The fate of agricultural biodiversity varies among the native crops produced in a mountainous region. Four native crops (potatoes, maize, ulluco, quinoa) cultivated in the southern Peruvian sierra demonstrate different patterns of cultivar loss and cultivar maintenance. Contingent social, economic and environmental conditions in mountain agriculture shape the distinct fates befalling the cultivars in each crop. Three sets of specific conditions contribute to differences in the patterning of cultivar loss and maintenance: (1) proximate conditions in the local peasant economy, particularly access among agricultural households to land, labor, and capital, and changes in the availability and quality of the three endowments; (2) the social and cultural value of the crop in the local diet and cuisine; and (3) the biogeographic patterning of cultivars. Maintenance of cultivars currently marks the ulluco and quinoa crop as well as many potato and maize types. Cultivar loss besets the fast-maturing potato S. phureja and the slow-maturing maize types. To incorporate variable in situ crop-conservation programs into development planning for montane regions requires thoroughly assessing the contingent conditions for continued production.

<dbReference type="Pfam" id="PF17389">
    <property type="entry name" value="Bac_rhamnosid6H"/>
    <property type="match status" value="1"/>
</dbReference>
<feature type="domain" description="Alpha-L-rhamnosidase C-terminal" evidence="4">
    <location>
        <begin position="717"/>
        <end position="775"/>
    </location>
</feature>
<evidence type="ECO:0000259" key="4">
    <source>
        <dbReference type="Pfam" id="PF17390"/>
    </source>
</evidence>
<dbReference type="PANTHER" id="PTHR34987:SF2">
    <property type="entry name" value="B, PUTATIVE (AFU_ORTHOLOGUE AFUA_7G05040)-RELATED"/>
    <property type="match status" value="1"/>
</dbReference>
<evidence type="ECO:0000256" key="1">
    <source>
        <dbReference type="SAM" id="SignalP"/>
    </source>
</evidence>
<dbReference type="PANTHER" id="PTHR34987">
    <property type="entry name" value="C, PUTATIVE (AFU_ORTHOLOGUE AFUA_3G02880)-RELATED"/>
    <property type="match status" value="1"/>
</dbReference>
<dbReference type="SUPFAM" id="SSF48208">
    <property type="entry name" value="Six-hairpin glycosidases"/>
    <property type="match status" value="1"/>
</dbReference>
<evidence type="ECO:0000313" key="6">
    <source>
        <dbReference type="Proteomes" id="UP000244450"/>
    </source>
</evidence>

All Science Journal Classification (ASJC) codes
- Geography, Planning and Development